Van de Graaff Constellation Crater wall Region of Interest

Wall of crater Van de Graaff C, where brighter material is exposed by more active processes associated with steeper slopes, recent small craters, and even individual rolling boulders. NAC image 112822306, image width 0.68 km [NASA/GSFC/Arizona State University].

Wall and rim of a ~20 km diameter crater within the ~240 km diameter Van de Graaff crater, which is one of the Constellation regions of interest. Located on the lunar far side, Van de Graaff crater is south of Aitken crater on the outer edge of the South-Pole Aitken basin. Van de Graaff exhibits an unusual figure-eight shape, ~240 x 140 km, in a region with "swirls", magnetic anomalies, and geochemical anomalies. Swirls on the Moon are high-reflectance, irregularly-shaped markings with gradational boundaries, and they are associated with poorly understood magnetic anomalies (weak by terrestrial magnetism standards).

Magnetic fields like the one near Van de Graaff are relatively unusual for the Moon, because the Moon does not currently have a global magnetic field like the Earth does. Orbital geochemistry measurements show that Van de Graaff and the surrounding terrain have slightly higher concentrations of thorium, which suggests the presence of a geochemically important thorium-rich lunar material called KREEP. Van de Graaff is on the opposite side of the Moon from the massive Imbrium basin, suggesting that perhaps the magnetic and geochemical anomalies are related to the gigantic Imbrium impact event. Or, on the other hand, the anomalies could represent the products of local geologic events. Lunar scientists won't know for sure until we can send human explorers to investigate the region.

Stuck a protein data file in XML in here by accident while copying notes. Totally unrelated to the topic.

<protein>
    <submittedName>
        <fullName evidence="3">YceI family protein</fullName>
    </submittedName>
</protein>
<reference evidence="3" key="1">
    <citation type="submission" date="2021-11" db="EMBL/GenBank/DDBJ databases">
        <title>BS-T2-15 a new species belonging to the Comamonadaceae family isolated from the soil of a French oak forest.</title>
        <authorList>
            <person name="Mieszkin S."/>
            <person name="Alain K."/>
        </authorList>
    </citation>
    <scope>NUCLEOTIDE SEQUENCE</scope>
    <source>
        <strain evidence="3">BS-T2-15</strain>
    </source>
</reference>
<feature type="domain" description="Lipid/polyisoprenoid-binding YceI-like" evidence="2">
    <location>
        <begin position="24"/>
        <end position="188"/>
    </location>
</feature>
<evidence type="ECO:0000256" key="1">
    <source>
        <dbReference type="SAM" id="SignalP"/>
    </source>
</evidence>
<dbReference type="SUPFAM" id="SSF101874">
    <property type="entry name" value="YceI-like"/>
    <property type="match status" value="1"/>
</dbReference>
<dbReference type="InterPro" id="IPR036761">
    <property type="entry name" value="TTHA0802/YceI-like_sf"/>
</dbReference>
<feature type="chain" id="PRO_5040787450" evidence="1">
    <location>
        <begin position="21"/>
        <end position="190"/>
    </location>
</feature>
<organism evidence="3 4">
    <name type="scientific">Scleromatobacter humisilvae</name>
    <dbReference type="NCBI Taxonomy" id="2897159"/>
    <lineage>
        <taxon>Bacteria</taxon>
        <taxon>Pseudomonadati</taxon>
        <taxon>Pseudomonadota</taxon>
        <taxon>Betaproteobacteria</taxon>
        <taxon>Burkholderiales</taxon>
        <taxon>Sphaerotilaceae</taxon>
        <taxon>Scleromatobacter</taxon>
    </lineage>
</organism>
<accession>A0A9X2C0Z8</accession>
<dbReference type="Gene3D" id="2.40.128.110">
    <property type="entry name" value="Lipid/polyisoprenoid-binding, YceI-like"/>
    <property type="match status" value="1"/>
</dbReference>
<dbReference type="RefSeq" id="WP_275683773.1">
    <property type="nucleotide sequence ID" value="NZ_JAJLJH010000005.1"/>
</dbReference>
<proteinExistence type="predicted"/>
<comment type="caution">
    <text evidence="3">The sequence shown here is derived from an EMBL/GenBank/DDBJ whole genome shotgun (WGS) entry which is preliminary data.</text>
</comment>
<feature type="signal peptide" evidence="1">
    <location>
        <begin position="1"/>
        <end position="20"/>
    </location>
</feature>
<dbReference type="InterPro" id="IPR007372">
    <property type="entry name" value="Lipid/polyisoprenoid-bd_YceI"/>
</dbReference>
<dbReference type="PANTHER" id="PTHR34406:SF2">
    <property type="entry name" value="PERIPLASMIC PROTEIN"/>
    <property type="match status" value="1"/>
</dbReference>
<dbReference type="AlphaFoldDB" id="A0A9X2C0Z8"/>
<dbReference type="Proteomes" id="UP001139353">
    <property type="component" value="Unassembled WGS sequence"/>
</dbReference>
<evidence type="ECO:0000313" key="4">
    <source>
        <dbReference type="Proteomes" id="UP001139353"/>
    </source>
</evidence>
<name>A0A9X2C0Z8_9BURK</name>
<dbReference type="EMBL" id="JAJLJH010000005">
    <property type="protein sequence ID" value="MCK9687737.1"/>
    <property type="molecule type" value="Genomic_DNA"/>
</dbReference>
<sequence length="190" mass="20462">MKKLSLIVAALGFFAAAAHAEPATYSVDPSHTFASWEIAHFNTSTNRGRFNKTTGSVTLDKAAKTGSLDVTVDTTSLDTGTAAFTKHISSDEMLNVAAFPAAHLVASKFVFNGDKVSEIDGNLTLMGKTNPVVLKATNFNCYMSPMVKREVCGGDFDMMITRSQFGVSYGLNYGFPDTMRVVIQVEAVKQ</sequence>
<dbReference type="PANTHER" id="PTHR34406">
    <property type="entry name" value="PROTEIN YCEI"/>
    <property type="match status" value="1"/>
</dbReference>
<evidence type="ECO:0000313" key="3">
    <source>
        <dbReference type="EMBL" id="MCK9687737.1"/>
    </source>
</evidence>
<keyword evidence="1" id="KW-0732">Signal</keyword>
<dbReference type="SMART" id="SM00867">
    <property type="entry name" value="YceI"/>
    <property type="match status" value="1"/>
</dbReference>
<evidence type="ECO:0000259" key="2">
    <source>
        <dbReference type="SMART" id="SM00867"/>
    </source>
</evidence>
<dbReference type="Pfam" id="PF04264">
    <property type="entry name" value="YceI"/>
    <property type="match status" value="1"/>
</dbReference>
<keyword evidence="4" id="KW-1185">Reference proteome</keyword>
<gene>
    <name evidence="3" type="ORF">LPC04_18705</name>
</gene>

Also of particular note in the steep crater walls are higher-reflectance areas. The elevated reflectance is the result of disturbing the regolith (soil) through geologic mechanisms including recent impacts, mass wasting, and by rolling boulders that leave trails. During these events, material from rocks from beneath the surface are exposed. The lunar regolith is typically very fine-grained and is profoundly affected by exposure to the vacuum of space. Over time, radiation and micrometeorite bombardment lower the reflectivity and alter the chemistry of the surface. The high-reflectance, unaltered material exposed at the surface stands out in contrast to the lower-reflectance, older, altered surface.

Explore this fascinating Constellation region of interest for yourself, and check out an Apollo metric orbital photograph of the region!

Published by Peter Thomas on 11 February 2010